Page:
GETTING TO KNOW: KIMMO VENNONEN

In 2010 Kimmo won the MEAA Green Room Award for creative and innovative sound design. In 1991 his work on Collaborations with Jim Denley won the prestigious Prix Italia for the ABC. He studied immersive sound in a geodesic dome, becoming an ANU Visiting Fellow in the late nineties. He has run a music mastering studio at Gorman Arts Centre since 1997.

Designs for The Street include Revolt. She Said. Revolt Again; Cold Light; The Chain Bridge; Where I End and You Begin; Bartleby; All This Living, and The Faithful Servant. Other work includes The Slip Lane (AITC); Ghosts in the Scheme (bigHart); VerbatimAntigone (CYT);  Blue Roof; The Lost Thing; and, Pearl vs the World (Jigsaw Theatre). He collaborated with Denise Higgins and Gary Smith on Vox Nautica (ANCA), The Barbed Maze (CCAS) and on Anthology (Morris & Buining) at Westlake.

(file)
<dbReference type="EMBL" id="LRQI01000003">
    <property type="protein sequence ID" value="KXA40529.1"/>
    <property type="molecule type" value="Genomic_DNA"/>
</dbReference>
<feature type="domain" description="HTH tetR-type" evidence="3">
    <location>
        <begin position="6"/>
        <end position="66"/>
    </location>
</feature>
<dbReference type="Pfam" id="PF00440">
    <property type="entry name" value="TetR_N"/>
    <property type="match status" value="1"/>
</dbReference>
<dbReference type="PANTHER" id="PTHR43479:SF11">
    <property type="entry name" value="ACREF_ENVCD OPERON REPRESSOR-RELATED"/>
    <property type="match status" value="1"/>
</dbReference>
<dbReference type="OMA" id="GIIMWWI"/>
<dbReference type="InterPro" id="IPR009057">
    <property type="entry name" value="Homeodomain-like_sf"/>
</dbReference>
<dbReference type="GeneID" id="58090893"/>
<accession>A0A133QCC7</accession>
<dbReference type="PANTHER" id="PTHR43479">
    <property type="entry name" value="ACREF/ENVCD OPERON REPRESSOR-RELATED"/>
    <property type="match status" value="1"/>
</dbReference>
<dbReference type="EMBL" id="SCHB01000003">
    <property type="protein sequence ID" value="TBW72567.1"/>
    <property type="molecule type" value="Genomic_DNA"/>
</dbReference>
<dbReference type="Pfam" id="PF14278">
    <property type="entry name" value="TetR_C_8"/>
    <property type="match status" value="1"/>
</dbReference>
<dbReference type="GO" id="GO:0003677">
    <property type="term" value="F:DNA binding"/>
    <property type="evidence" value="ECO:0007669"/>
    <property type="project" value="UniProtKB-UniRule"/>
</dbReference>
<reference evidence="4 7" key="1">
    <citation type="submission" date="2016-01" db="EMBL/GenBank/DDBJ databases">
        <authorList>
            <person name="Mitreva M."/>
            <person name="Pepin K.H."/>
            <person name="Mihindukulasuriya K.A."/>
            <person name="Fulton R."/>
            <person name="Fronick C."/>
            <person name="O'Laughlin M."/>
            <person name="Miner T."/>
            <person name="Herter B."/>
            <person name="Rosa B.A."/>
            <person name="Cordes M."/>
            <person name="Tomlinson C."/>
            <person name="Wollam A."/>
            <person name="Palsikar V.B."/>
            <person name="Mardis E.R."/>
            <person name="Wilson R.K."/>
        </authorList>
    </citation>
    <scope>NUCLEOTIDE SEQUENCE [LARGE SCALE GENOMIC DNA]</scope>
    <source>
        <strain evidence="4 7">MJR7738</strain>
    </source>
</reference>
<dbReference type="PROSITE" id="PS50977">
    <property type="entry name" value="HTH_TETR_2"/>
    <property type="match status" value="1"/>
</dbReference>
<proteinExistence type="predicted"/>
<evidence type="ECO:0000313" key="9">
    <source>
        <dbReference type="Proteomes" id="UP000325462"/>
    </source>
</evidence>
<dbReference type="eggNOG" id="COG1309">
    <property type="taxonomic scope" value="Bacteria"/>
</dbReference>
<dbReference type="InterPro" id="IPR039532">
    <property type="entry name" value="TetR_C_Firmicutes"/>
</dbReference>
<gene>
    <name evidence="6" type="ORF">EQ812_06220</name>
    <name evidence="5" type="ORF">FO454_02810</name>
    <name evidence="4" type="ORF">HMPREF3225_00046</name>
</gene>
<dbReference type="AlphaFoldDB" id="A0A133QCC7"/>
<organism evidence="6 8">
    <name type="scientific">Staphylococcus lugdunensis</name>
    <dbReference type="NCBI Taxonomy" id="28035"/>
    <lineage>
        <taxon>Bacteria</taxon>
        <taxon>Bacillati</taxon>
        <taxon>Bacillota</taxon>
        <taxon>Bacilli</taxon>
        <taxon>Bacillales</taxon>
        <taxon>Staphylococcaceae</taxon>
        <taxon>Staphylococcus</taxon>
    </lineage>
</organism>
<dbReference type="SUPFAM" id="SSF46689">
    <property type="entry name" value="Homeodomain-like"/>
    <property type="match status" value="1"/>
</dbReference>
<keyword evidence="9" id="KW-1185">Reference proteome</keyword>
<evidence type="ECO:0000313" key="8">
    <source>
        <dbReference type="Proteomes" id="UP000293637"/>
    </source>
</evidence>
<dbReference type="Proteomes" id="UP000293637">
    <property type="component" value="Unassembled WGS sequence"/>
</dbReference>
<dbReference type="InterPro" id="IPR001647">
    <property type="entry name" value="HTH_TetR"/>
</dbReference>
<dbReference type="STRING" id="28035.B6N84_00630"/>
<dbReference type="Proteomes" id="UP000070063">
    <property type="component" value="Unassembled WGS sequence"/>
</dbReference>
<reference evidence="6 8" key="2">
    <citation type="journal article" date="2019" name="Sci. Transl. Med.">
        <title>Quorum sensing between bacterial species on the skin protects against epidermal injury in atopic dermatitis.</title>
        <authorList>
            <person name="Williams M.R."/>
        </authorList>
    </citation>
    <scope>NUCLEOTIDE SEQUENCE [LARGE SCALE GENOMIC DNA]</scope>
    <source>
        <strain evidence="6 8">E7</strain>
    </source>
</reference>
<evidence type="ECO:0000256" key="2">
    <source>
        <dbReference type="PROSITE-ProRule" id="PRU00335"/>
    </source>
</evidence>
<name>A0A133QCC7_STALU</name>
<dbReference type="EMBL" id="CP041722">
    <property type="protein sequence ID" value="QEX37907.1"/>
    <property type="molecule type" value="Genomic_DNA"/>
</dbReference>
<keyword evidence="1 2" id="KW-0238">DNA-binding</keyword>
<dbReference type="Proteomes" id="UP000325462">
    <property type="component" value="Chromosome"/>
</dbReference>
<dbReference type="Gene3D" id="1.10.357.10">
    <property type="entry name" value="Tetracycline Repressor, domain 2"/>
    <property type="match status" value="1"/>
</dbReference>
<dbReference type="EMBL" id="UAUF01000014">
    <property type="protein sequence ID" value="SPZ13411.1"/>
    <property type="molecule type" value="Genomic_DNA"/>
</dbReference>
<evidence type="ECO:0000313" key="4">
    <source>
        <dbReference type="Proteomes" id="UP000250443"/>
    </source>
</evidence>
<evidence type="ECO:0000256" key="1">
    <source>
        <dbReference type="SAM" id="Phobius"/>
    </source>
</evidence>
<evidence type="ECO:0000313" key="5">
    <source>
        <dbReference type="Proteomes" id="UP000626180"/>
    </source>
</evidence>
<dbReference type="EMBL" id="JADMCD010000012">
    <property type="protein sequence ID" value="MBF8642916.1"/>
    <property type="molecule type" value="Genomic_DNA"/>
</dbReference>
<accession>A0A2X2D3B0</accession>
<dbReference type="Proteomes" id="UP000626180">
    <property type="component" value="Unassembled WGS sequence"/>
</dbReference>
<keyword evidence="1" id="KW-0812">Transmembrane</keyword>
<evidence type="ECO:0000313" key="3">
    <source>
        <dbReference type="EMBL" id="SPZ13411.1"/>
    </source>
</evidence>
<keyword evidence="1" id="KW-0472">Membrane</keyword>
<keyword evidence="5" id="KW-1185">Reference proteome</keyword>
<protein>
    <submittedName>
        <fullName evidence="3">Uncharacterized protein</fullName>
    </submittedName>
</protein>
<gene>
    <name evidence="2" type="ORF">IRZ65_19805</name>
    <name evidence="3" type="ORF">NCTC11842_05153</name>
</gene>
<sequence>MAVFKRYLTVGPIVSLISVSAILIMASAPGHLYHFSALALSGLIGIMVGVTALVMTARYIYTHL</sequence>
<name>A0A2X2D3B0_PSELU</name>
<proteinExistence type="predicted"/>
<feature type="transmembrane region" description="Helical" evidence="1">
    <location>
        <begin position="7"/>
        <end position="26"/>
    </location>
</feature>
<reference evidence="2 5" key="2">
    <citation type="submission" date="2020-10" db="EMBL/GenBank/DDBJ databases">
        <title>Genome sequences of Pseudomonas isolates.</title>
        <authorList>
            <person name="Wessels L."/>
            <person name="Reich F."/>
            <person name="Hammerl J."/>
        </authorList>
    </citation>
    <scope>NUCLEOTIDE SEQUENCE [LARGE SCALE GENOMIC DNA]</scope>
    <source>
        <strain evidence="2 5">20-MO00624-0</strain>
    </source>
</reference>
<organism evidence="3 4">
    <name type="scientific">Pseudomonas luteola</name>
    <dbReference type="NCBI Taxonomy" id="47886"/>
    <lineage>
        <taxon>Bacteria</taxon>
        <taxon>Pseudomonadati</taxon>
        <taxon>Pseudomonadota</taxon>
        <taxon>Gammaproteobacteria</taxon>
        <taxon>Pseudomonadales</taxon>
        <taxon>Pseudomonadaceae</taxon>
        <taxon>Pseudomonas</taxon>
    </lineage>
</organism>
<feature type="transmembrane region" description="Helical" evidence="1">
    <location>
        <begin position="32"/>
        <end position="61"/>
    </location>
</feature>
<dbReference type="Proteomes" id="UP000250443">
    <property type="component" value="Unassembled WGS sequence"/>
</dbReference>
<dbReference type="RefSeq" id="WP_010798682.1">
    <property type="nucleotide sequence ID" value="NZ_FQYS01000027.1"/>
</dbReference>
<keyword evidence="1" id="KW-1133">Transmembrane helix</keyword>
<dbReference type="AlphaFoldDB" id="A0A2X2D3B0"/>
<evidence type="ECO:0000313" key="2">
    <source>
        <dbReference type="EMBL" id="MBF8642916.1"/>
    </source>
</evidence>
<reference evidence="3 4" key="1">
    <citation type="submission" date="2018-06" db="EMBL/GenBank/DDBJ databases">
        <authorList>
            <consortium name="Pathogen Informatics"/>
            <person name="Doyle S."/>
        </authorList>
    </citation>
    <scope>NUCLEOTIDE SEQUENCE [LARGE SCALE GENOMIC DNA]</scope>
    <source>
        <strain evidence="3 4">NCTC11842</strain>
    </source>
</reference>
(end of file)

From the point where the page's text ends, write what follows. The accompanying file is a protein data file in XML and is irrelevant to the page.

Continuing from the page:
The Street talks with Kimmo about sound design for theatre and his role as Sound Designer for Icarus.

WHAT SPARKED YOUR INTEREST IN SOUND?

I listened to the radio a lot as a kid – it was a form of escape & travel, a counterpart to reading books. I took it all in – ABC, commercial – the best was short wave. I listened to random music and voices from very far away as they phased in and out, skating off the ionosphere.… Some of the mechanical sounds were very alien and exciting in their own way – telemetry, data, jamming, distant waves of static. I used to listen for hours on my own and this created a real appreciation for the sounds of the human and natural universe.

HOW DID YOU RESPOND TO THE WORDLESS SCRIPT OF ICARUS?

I loved the story, it was such a strong statement of hope and faith. I wanted the gig. I took it as a personal as well as political story, in fact universal and relevant to anybody trying to rise out of whatever despair. The risk and cost can be very great, the odds are against success and yet we try, because we are optimistic and refuse to give in and accept our lot.